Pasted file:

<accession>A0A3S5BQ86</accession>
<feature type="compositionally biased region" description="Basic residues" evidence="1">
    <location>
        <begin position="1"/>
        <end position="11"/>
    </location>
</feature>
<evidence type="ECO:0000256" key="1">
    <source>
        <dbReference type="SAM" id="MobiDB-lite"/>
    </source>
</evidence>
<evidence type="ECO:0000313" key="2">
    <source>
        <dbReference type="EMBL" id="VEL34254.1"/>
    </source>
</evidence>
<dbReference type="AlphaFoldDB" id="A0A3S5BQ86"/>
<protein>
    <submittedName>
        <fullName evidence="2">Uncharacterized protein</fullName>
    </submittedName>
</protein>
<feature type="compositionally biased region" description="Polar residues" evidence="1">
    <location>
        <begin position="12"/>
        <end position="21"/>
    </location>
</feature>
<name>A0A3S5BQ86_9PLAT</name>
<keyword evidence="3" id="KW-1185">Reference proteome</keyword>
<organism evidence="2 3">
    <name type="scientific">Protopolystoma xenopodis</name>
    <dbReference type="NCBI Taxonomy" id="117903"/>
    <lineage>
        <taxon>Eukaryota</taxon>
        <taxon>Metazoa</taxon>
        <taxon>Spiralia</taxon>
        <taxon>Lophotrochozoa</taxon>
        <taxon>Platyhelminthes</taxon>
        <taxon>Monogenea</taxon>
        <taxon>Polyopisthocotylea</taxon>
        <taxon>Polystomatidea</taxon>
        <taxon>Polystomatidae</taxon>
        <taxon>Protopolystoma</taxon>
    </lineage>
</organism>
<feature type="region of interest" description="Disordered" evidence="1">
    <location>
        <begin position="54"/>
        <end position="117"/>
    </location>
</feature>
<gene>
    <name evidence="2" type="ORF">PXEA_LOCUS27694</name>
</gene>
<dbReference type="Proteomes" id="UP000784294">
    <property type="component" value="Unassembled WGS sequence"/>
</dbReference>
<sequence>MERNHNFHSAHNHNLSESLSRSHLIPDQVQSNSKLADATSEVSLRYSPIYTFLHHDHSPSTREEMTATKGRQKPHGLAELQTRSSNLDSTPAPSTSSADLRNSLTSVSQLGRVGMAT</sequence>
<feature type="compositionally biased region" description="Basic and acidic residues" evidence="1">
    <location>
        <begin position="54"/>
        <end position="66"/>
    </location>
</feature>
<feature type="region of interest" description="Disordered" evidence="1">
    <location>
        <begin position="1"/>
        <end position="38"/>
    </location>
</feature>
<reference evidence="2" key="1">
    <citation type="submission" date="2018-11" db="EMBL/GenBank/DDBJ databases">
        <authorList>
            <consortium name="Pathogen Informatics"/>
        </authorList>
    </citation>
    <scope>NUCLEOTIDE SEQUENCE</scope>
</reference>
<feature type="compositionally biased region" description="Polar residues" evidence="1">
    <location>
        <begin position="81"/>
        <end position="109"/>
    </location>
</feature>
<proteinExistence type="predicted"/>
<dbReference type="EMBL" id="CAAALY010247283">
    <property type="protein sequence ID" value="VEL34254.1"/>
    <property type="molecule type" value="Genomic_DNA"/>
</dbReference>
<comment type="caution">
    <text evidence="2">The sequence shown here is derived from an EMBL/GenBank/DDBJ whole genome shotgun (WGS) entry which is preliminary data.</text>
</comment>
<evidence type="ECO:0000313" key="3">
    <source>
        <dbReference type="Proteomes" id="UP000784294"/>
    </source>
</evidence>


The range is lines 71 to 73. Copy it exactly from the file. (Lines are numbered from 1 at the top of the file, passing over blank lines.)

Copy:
    </location>
</feature>
<reference evidence="2" key="1">